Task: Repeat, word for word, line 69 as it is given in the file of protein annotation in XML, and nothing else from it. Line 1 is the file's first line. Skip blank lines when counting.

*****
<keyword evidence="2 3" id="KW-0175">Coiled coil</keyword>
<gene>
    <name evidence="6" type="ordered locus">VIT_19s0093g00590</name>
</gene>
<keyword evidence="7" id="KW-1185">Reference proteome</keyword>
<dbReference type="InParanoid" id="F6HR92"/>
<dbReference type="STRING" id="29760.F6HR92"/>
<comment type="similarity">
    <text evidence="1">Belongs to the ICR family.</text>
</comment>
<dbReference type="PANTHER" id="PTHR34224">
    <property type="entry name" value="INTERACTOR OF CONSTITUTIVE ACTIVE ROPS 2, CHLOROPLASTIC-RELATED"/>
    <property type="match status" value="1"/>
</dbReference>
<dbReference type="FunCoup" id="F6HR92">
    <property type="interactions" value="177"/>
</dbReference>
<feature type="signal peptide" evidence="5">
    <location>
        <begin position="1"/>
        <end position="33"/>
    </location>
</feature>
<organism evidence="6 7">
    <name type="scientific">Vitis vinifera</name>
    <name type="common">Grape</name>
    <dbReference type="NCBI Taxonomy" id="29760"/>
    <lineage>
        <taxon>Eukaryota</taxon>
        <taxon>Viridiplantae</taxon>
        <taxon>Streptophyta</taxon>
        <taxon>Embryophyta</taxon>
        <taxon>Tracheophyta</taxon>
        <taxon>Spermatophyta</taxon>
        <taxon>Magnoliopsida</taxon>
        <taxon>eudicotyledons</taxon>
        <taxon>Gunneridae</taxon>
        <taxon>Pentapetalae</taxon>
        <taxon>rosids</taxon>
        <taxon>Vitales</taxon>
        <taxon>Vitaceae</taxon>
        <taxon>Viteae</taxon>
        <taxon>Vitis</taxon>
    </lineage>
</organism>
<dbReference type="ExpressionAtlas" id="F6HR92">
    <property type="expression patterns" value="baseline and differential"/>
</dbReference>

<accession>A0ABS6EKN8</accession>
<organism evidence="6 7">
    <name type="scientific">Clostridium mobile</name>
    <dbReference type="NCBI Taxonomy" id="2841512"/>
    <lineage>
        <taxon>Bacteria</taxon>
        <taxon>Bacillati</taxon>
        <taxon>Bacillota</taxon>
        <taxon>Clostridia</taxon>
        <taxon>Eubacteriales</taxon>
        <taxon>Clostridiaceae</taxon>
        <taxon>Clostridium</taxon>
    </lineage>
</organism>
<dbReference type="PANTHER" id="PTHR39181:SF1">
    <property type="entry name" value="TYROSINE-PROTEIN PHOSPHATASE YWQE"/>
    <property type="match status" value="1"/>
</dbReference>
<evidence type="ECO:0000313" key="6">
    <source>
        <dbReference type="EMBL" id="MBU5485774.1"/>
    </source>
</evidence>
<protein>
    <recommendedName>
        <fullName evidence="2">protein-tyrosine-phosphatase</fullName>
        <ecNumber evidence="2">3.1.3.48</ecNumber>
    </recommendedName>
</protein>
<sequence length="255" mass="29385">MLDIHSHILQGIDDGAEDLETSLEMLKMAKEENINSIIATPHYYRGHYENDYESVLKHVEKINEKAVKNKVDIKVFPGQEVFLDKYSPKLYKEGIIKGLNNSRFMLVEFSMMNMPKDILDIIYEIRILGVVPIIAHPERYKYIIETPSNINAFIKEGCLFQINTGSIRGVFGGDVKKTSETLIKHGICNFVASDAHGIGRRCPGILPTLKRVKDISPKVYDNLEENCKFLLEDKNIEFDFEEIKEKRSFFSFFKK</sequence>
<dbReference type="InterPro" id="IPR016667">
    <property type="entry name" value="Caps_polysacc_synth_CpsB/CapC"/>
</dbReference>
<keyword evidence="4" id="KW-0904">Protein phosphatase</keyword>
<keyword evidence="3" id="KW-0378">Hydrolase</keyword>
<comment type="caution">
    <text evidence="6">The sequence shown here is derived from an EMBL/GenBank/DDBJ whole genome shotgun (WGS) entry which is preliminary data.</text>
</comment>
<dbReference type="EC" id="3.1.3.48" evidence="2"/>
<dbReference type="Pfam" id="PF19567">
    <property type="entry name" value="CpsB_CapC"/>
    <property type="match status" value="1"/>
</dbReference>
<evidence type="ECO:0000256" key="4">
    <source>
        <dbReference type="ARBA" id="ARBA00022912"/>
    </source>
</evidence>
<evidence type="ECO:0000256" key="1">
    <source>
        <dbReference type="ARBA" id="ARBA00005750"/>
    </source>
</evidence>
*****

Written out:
        <dbReference type="EMBL" id="MBU5485774.1"/>